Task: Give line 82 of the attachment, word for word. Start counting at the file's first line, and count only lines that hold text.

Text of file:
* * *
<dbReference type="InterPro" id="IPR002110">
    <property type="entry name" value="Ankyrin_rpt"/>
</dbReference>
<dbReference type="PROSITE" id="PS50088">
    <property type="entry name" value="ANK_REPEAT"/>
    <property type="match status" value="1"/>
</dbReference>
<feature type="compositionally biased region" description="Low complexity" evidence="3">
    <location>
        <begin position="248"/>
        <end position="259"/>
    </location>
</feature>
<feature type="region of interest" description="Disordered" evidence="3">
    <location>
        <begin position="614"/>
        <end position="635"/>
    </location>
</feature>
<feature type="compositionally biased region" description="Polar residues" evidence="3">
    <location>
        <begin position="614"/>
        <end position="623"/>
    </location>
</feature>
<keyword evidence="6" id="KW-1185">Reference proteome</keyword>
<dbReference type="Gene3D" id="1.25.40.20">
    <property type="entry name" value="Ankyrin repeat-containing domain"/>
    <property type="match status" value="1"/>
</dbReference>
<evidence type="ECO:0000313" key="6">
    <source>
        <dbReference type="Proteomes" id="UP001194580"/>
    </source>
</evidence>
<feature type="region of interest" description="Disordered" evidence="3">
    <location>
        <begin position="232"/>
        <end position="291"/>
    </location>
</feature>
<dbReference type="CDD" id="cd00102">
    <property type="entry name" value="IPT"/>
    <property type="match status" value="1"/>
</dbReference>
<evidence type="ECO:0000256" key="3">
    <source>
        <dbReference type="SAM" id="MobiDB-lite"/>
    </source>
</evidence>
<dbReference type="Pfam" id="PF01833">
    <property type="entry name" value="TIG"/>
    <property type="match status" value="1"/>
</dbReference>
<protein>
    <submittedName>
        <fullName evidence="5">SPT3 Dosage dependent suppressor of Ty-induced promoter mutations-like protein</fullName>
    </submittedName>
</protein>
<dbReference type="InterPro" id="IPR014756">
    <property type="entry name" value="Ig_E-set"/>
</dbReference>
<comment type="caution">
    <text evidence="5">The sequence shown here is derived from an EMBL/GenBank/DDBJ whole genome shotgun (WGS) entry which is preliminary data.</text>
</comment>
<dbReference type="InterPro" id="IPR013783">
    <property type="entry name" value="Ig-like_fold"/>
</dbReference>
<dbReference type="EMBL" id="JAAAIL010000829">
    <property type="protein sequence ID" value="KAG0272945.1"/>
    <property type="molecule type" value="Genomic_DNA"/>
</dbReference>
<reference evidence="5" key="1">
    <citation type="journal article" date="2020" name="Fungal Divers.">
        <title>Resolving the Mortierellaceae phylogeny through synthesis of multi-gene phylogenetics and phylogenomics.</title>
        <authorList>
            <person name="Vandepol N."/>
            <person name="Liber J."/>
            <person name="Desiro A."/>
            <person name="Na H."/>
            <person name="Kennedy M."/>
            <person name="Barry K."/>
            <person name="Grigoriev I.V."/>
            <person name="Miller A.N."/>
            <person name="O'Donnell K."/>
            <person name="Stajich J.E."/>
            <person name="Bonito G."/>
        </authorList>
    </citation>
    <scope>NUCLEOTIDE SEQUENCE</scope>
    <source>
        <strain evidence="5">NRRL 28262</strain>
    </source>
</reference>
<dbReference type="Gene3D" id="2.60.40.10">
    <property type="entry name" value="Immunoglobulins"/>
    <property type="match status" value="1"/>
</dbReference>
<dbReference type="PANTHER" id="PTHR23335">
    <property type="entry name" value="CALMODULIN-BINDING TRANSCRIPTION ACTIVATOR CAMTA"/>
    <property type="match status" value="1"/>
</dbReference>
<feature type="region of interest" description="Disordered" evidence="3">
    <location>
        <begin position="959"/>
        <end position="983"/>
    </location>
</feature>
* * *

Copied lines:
            <person name="Barry K."/>